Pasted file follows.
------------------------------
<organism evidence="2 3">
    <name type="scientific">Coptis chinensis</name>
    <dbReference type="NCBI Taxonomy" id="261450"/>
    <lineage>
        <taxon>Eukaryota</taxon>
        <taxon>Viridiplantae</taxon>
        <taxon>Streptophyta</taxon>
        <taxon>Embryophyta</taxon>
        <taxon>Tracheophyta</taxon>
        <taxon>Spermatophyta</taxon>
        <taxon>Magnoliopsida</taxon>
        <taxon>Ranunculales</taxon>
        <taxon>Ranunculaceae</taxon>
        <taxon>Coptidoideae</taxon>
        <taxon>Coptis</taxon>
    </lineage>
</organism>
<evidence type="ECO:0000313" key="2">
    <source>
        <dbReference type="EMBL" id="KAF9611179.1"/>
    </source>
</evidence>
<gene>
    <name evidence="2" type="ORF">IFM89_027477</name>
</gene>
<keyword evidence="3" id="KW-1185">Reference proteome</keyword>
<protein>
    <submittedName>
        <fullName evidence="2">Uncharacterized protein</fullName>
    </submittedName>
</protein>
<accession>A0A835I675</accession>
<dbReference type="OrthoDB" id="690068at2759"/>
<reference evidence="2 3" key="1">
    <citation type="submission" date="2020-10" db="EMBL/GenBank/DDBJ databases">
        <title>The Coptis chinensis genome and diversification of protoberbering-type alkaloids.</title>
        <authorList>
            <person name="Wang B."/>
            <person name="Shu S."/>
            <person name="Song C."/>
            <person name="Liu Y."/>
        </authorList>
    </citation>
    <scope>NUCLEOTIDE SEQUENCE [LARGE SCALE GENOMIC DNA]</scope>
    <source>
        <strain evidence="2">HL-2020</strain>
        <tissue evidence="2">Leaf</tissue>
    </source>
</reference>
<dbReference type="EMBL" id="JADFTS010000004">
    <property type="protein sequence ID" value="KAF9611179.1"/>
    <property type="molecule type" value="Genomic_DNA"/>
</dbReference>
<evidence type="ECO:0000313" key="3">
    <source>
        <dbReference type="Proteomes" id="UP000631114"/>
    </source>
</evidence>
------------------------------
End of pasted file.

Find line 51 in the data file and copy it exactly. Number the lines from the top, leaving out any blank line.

    <property type="protein sequence ID" value="KAF9611179.1"/>